VCU Department of Radiology
VCU Medical Center
Case of the Week: August 24-August 31, 2020
76- year old male presenting as a trauma status post fall resulting in right sided rib fractures with concern of a subclavian vein injury.
What is your diagnosis?
(Click for a larger image.)
On the initial CTA, we see patient right subclavian vasculature (artery and vein). The next CTA, from one week later, demonstrates marked enhancement and prominence of collateral vasculature within the soft tissues of the right upper chest.
Diagnosis: Thoracic outlet syndrome
Anytime prominent collateral vasculature is seen in the upper chest, it should prompt a close evaluation of the more central venous vasculature. Upon doing so, focal occlusion of the right subclavian vein is not seen, which was previously widely patient. This occurs at the site of vein crossing between the clavicle and first rib. In reviewing the prior images, it is noted on the topogram, that the patient’s arms were down, whereas on the more recent exam the patient’s arms are up.
This is an example of thoracic outlet syndrome. This is a term used to describe congenital and acquired etiologies resulting in compression of the subclavian vessels (vein or artery) or brachial plexus. Diagnosis can be tricky and usually requires a level of clinical suspicion. If requested, CTA study of the chest may be performed with patient’s arms both up and down to try and elicit a change in vascular patency or a triggering of patient’s symptoms. In this case, we accidentally got the information due to difference in technique between our trauma and regular CT chest protocols.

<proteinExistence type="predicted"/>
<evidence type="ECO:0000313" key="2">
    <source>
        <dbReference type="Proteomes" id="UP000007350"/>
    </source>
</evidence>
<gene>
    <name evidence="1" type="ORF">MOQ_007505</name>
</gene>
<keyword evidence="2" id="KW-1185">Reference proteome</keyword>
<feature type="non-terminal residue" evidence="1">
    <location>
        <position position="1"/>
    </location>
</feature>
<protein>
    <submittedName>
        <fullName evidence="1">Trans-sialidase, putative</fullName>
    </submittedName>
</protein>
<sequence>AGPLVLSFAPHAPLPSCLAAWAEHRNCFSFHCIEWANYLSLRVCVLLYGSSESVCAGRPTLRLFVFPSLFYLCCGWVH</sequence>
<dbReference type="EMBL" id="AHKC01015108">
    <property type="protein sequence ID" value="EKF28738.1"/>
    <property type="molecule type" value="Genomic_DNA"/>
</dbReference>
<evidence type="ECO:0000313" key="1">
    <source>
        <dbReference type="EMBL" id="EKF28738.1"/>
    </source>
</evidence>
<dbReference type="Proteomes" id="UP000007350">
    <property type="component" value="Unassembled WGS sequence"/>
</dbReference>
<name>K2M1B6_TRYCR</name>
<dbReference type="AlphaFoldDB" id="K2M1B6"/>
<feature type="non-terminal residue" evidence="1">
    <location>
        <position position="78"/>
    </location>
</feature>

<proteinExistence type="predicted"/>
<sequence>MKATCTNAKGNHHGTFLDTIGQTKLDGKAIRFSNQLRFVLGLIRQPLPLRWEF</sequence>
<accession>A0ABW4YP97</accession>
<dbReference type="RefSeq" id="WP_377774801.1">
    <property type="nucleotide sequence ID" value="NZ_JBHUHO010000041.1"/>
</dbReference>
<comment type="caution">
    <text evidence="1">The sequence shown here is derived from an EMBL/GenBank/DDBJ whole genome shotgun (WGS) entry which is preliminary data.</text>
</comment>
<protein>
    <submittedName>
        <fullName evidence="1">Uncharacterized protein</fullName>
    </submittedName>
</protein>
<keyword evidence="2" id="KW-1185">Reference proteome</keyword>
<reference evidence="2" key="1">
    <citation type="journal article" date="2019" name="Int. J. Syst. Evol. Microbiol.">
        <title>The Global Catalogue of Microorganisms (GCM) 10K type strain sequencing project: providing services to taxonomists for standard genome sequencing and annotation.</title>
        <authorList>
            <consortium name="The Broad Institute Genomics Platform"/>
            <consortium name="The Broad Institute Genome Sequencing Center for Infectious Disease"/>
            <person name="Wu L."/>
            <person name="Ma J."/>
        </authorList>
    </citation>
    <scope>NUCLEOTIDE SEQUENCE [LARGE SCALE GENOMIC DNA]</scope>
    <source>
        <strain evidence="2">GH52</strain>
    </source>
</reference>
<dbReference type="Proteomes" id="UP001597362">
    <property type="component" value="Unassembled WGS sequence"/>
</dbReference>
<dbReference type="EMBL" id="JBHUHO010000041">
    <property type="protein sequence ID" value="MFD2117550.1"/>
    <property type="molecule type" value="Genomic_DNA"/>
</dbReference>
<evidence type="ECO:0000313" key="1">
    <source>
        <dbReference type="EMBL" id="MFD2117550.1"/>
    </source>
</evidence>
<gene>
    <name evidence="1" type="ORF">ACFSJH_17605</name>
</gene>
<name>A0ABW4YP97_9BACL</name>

Neurogenic thoracic outlet syndrome, affecting the brachial plexus, is the most variant and accounts for 90-95% of cases. This will often result in patient symptoms of pain, paraesthesia, or numbness of the upper extremity.
Venous thoracic outlet syndrome, affecting the subclavian vein, is the second most common variant. This will cause upper limb swelling and pain as the blood has difficulty leaving the extremity. Further sub-variants of this include Paget-Schroetter syndrome with venous thrombosis and McCleery syndrome with intermittent venous compression and no thrombus formation.
The lest common variant, accounting for less than 3% of cases, is the arterial thoracic outlet syndrome, affecting the subclavian artery; however, this may be the variant with the most drastic clinical presentation and potentially leading to the most morbidity. As the subclavian artery is affected, blood cannot reach the upper extremity and patients can present with symptoms of ischemia (coolness, pallor, claudication, paresthesia, and diminished pulses). This can also result is shedding of distal emboli to the upper extremity.
Typically, surgical intervention is needed for definitive treatment. Stenting is not well tolerated due to the extrinsic compressive forces which will collapse and damage the stent. The venous variants may be treated more conservatively in the absence of thrombus formation to include anticoagulation and thrombolysis.